2. As for a Church. If particular churches would be settled and established, they must have all the officers and ordinances of Christ then; as a ship under sail, with all its sails out, is beautiful and doth move evenly, so shall they also do. Oh, that churches therefore would take heed of these great sins, pride, and covetousness, which will always keep them in an unsettled condition. But especially it is the duty of all the churches to pray much for this great mercy of establishment (Isaiah 62:6).
3. As for particular persons. Wouldst thou be established in the truth and good ways of God? Then observe what those things are which do make others unsettled, and take heed thereof. Surely either it is because they do want primitive breakings; for the stony ground comes to nothing at the last, though it hath much joy at the first, because it wants depth of earth. The stick that is thrust into the earth is more easily pulled up than the plant which is rooted in the earth. So are all those who have no root in themselves. Or because they take up great resolutions without answerable pre-deliberations; whereas we know that the needle must play about the polar point before it comes to stand and settle; he that would hit the mark must take his level before he parts with his arrow. And if men resolve before they have fully considered, they will ere long be unresolved again. Or because men do not walk by a settled rule: he can never be settled that doth not walk by a settled rule. So long as I want the Divine counsel of the Word, my heart is like a vagrant that is most unstable, said Bernard; for whilst I am not subject to God, I am contrary to myself. Or because they are divided in their own hearts. A double-minded man is unstable in all his ways — a heart for the world, yet a good mind to Christ; how is it possible but they should be most unsettled? Or because they are too confident of their own strength and judgment: whereas the only way to be firm and stedfast is to be sensible of one's own infirmity. Or because men do forsake the ministry which Christ hath given to the churches for their edification, perfection, and establishment (Ephesians 9:11-14). Or because they have too fair an opinion of those that are erroneous, thinking that they may be godly, though they be never so unsound in their judgments. Or because that men do not improve their Christian communion for the life and power of godliness, but for light only, and discoursing notions: whereas Paul saith (1 Timothy 6:20, 21). Or because they have not been built on the rock Christ, but on some sandy foundation: whereas the Psalmist saith, "He set my feet on a rock, and established my goings" (Psalm 40:2). But what shall I do that I may be more settled in regard of my judgment, and that I may be established in the present truth? Get a clear and distinct understanding in the things and truths of the gospel: labour, not only to know, but to get a clear and judicious apprehension and clearness in the truths of Christ. Be sure that you do not make any impression the rule and square of your judgment; judge not doctrines by impressions. "We have a more sure word of prophecy, whereunto ye shall do well that you take heed, as unto a light shining in a dark place" (chap. 2 Peter 1:19). The Word of God without is my rule, the light within is my help to understand that rule; but if I judge of doctrines by impressions of the Word on my heart I can never be settled; therefore take heed of that. Get into the house of God; God's house is an house of establishment; there He commandeth His blessing, and life forever more; there the Lord hath promised to make men pillars for stedfastness (Revelation 3:12). Whatever truth you know do not only know it in a spiritual way, but put the same into practice; the way to be established in the truth is to walk therein (Colossians 2:6, 7). But what shall I do that 1 may be more settled in my life and established in the good ways of God? You must be very sensible of your own unsettled ness, and be humbled for it; he is not far from establishment that is very sensible of his own unsettledness. Labour for a solid and a serious spirit: a serious spirit and an established heart go together (Proverbs 4:26). Be sure that you do not live upon your condition itself, but on the God of your condition; that is perpetual which hath a perpetuating cause. The more delight and contentment that you find in the good ways of God, the more your hearts will be fixed, established, and staked down to them; comfort and establishment go together (2 Thessalonians 2:17). Do you desire to be fixed and established? labour more and more, then, to make your way to heaven easy and comfortable to you.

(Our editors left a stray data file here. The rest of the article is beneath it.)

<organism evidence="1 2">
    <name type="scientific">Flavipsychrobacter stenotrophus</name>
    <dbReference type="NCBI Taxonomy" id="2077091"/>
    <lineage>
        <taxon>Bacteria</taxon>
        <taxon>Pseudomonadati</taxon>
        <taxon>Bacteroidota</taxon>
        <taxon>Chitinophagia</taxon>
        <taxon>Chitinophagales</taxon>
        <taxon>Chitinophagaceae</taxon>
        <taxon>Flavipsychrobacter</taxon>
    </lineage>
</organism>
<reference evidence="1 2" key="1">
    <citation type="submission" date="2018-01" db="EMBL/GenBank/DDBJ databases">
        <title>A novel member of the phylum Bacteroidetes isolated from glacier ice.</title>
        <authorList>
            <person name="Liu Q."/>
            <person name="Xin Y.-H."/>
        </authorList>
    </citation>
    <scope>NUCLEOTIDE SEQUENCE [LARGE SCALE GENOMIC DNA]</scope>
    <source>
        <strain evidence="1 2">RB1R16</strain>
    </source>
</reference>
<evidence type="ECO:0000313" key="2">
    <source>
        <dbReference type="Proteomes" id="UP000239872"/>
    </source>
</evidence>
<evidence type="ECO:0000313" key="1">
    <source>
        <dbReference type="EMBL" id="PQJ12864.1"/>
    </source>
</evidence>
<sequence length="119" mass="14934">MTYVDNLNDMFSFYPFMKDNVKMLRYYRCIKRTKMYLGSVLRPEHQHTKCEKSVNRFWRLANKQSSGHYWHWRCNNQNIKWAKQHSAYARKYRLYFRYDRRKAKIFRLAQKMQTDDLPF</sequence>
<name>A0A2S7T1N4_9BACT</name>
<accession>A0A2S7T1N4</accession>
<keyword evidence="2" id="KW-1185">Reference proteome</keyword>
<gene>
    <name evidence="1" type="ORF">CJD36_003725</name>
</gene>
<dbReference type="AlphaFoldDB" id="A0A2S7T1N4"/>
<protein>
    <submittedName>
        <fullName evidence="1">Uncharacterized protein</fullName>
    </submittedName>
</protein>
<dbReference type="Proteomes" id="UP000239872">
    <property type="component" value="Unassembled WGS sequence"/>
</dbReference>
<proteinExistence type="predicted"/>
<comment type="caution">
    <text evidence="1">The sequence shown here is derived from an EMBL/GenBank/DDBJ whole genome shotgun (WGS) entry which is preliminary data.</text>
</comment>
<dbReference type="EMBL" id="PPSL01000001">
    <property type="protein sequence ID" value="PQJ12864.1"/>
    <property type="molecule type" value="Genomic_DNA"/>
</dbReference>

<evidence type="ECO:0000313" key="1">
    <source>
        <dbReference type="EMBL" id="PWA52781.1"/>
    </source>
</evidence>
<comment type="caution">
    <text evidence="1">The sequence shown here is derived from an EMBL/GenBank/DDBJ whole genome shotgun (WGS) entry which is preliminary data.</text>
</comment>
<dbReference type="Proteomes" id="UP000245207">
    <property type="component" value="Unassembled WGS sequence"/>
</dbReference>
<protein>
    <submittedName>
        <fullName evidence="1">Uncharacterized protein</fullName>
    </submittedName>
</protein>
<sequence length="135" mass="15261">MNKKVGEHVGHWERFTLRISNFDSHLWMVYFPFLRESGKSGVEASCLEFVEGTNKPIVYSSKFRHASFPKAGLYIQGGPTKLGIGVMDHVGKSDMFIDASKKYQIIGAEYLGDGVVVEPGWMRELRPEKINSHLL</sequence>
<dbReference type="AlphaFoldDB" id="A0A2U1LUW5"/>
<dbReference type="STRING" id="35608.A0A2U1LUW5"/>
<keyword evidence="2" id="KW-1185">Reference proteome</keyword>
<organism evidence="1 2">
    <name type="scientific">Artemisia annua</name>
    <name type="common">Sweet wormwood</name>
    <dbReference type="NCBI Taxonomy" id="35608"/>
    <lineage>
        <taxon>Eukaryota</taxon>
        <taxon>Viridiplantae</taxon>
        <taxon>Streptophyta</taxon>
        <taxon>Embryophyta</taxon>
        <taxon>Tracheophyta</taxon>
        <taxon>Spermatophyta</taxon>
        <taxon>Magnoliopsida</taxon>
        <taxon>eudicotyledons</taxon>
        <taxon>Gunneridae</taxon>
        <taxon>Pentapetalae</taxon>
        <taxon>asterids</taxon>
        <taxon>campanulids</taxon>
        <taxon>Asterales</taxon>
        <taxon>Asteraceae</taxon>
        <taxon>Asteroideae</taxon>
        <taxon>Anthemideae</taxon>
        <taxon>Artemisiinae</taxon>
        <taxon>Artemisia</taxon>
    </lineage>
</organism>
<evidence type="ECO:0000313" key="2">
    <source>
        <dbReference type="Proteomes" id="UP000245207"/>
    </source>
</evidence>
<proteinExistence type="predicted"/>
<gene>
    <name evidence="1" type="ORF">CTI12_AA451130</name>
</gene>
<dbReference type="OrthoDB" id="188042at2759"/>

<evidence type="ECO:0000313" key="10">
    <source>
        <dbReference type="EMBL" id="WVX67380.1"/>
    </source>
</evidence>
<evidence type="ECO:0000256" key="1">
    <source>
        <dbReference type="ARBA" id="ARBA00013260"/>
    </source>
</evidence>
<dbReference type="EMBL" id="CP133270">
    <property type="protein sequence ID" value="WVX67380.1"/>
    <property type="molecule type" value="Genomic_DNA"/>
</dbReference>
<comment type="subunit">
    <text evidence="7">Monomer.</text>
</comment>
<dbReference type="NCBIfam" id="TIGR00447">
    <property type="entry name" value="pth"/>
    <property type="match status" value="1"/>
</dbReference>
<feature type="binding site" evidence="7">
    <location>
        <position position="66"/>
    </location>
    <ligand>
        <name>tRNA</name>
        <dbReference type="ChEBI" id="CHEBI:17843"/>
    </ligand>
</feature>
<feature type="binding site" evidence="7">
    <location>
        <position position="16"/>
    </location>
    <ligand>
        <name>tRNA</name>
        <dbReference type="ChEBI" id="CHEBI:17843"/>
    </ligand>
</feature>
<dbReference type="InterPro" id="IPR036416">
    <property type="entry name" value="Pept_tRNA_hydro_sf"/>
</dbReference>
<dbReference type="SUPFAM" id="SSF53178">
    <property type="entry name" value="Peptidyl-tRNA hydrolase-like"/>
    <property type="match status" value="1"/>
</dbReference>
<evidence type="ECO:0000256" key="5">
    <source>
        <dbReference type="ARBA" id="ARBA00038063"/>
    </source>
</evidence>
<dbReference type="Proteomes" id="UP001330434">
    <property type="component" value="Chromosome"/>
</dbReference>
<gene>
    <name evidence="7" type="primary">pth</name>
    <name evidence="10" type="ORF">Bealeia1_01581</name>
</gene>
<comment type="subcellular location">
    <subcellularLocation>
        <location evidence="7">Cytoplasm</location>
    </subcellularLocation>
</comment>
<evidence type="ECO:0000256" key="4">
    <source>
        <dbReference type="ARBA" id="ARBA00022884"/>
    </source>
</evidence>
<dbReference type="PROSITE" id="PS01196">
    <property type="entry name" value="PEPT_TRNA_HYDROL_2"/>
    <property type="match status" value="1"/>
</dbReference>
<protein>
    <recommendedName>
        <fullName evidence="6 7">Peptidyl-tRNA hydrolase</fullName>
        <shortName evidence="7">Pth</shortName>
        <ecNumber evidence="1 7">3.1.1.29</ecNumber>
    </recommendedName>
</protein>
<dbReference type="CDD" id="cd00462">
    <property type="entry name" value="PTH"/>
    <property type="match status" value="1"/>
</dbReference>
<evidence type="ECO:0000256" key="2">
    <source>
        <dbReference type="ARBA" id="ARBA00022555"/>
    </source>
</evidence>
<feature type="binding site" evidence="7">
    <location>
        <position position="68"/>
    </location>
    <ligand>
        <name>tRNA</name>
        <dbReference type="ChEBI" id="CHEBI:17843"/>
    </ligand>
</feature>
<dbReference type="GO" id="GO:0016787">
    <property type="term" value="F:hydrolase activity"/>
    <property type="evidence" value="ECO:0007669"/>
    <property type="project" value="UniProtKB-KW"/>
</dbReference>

(W. Bridge, M. A.)
Parallel VersesKJV: But the God of all grace, who hath called us unto his eternal glory by Christ Jesus, after that ye have suffered a while, make you perfect, stablish, strengthen, settle you.